From reading Ayn Rand on Capitalism it would seem that a laissez faire economy "automatically" takes care of wages for factory workers by creating competition between firms for labor. In her time, I believe this was true (The 1950s for example saw a lot of competition between firms for scarce labor) but I wonder if it is really true any more.
As corporate profits have exploded, worker salaries are at historical lows today. It seems that corporations can always outsource to what Ayn Rand would have called foreign "hell holes" (places where people have low wages and few rights) and therefore US workers can expect no bounty from today's version of factory capitalism. Indeed they have seen cut after cut as profits have increased.
One could, of course, tritely say that factory workers should all become hairdressers or artists or consultants but this is patently unrealistic. What is more likely is a gradual rise in unemployment, with attendant demands to "tax the rich" coupled to a steady erosion of manufacturing. This is not good.
What is the Objectivist position on this? Capitalism is supposed to make everyone well off in the long run but for many working stiffs today, the easy ability of companies to hire overseas labor at a fraction of Western wages, plus a focus on shareholder value maximization makes the social selling of Capitalism as a benevolent and desirable system almost impossible. Clearly a Bangladeshi is doing well when a South Carolinian is rendered jobless or has his wages dramatically slashed but why would the South Carolinian think this a desirable state of affairs? I am sure the Bangldeshis would demand some sophisticated goods that Americans could produce relatively efficiently but on the numbers game, US workers lose out since there are fewer highly sophisticated goods and they employer fewer people to make. Look at autos versus silicon chips. The lower skill area employs many times more people. The 3rd world gets employment and US workers see steady declines in opportunities and wages. Is that a desirable state ? What will it lead to?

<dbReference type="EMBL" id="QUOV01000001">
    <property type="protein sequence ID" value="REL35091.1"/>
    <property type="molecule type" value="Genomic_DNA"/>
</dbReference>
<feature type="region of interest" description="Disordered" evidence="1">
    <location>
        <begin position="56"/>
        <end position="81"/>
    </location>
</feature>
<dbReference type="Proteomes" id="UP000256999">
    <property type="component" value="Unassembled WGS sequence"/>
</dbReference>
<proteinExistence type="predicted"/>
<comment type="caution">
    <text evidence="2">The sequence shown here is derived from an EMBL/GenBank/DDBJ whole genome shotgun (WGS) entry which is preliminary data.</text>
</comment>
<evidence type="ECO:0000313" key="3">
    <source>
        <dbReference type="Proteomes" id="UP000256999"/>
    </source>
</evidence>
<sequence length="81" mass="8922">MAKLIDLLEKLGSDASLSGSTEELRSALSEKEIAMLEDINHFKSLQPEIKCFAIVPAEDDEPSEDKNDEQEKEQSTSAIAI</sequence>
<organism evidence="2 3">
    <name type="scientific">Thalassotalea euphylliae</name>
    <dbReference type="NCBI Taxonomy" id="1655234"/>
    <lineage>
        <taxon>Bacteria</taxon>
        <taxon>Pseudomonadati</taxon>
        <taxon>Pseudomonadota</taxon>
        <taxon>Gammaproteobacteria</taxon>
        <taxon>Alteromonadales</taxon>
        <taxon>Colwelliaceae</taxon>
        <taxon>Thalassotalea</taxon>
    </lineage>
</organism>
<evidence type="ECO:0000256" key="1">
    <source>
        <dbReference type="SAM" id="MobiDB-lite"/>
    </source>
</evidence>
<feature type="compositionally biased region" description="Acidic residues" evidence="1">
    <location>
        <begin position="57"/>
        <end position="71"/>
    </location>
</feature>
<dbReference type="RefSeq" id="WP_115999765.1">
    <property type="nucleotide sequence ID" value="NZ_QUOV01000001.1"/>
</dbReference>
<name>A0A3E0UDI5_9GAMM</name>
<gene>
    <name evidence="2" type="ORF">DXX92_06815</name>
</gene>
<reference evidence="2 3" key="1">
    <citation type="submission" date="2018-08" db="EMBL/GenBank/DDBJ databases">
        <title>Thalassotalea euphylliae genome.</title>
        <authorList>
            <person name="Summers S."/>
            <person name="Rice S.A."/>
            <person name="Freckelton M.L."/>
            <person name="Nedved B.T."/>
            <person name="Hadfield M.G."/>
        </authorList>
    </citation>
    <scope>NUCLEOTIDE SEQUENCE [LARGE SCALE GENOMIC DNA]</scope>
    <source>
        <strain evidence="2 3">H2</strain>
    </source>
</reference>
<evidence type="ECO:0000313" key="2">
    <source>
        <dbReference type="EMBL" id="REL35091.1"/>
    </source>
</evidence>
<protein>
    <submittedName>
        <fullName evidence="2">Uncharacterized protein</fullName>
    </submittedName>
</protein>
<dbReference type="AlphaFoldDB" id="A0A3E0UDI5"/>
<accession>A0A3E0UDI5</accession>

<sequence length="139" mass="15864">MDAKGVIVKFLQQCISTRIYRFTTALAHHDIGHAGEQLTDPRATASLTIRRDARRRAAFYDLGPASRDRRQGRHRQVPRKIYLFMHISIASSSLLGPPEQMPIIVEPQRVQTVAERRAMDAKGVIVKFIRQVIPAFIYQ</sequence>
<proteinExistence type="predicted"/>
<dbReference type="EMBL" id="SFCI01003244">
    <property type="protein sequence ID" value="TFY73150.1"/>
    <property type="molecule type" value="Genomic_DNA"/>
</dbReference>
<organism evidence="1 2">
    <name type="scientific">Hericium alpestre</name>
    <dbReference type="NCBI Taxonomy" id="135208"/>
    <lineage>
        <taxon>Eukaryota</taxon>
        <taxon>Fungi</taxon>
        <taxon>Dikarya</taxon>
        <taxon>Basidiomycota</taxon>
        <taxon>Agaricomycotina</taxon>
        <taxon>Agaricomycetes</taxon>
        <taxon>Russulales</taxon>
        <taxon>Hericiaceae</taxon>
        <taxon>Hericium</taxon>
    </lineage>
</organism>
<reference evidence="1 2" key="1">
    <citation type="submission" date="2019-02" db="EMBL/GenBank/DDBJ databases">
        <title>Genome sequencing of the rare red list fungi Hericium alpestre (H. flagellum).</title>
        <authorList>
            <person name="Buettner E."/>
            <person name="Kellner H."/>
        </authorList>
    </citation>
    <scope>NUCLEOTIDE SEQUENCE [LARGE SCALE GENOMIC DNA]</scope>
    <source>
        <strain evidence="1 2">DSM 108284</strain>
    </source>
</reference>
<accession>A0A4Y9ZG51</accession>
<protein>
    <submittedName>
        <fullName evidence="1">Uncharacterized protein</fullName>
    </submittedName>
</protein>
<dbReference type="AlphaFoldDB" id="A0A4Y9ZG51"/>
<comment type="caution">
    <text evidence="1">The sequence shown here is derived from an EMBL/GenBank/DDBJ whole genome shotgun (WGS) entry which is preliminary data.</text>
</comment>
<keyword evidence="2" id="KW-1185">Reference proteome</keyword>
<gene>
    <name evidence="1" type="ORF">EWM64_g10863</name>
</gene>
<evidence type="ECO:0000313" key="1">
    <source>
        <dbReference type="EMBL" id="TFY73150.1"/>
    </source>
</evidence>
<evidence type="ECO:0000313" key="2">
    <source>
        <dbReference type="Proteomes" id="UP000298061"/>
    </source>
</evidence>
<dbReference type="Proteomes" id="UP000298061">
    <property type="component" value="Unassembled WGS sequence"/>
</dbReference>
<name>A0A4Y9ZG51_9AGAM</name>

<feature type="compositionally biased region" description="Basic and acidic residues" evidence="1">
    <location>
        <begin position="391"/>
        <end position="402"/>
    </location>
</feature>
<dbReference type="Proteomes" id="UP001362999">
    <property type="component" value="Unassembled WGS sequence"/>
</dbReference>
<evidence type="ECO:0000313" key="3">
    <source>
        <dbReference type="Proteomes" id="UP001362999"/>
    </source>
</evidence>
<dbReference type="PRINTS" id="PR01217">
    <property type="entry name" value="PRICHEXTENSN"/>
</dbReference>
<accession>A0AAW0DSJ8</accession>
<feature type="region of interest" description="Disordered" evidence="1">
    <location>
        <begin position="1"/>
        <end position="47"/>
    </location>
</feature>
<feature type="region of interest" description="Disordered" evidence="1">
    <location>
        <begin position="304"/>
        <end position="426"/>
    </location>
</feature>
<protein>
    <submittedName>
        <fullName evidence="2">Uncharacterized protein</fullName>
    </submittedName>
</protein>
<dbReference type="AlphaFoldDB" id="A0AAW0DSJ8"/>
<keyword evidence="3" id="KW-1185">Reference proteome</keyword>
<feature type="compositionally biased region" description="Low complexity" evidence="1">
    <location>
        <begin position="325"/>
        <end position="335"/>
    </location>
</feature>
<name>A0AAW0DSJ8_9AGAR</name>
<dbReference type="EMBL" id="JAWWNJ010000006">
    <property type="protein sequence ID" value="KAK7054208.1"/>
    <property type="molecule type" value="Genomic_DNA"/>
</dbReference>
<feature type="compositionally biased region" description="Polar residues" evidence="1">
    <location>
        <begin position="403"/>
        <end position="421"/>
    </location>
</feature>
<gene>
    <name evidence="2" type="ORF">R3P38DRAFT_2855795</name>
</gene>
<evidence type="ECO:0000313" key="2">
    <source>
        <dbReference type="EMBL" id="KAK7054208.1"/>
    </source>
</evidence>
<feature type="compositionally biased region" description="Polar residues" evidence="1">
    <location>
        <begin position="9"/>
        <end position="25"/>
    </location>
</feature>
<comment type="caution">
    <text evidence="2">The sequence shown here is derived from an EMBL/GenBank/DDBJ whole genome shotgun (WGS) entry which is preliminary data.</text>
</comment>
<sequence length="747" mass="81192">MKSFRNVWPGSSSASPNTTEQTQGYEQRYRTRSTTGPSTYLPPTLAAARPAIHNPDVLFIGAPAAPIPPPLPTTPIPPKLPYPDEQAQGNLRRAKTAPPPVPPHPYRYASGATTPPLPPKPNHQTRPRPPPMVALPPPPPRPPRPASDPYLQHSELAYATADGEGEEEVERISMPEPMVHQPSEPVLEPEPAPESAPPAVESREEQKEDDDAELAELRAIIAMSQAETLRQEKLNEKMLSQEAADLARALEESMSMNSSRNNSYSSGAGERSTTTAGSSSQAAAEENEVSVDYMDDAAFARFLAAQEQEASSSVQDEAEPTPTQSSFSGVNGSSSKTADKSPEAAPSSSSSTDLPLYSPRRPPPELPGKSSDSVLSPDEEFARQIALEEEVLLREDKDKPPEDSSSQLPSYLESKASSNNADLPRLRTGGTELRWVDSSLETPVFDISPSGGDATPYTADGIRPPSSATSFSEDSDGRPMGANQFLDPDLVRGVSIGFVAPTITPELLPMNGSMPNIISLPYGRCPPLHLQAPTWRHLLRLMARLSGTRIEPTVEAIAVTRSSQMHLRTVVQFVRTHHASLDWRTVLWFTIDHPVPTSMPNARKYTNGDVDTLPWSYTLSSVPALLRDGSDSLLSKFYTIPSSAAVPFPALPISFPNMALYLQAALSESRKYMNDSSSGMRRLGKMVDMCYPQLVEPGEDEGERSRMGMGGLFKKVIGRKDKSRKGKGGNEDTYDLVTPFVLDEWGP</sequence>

This question pertains more to cultural change and what drives it than to economics. The question states: Economic conditions make "the social selling of Capitalism as a benevolent and desirable system almost impossible.... why would the South Carolinian think this [job outsourcing] a desirable state of affairs?"
In a follow-up comment, the questioner reinterates:
...why would anyone think that capitalism would actually ever be implemented, given that many people (there are more lower skilled folks than higher skilled ones) would suffer? If capitalism is something where only a small segment of the populace can ever really do well, why would it ever be a desirable thing for the many ? Stated otherwise, why would a country as a whole willingly choose capitalism when many people would not benefit? Of course socialism shows an even worse fall in living standards...
Aside from the economic issue of who stands to benefit from capitalism and to what degree, note the issue of cultural change in this formulation. The questioner apparently believes that social change is brought about because a majority of the populace is persuaded that it would be good. But that's not how Ayn Rand viewed the process of cultural change:
...the battle of human history is fought and determined by those who are predominantly consistent, those who, for good or evil, are committed to and motivated by their chosen psycho-epistemology and its corollary view of existence -- with echoes responding to them, in support or opposition, in the switching, flickering souls of the others.
(Page references are from the Signet paperback edition of FNI.)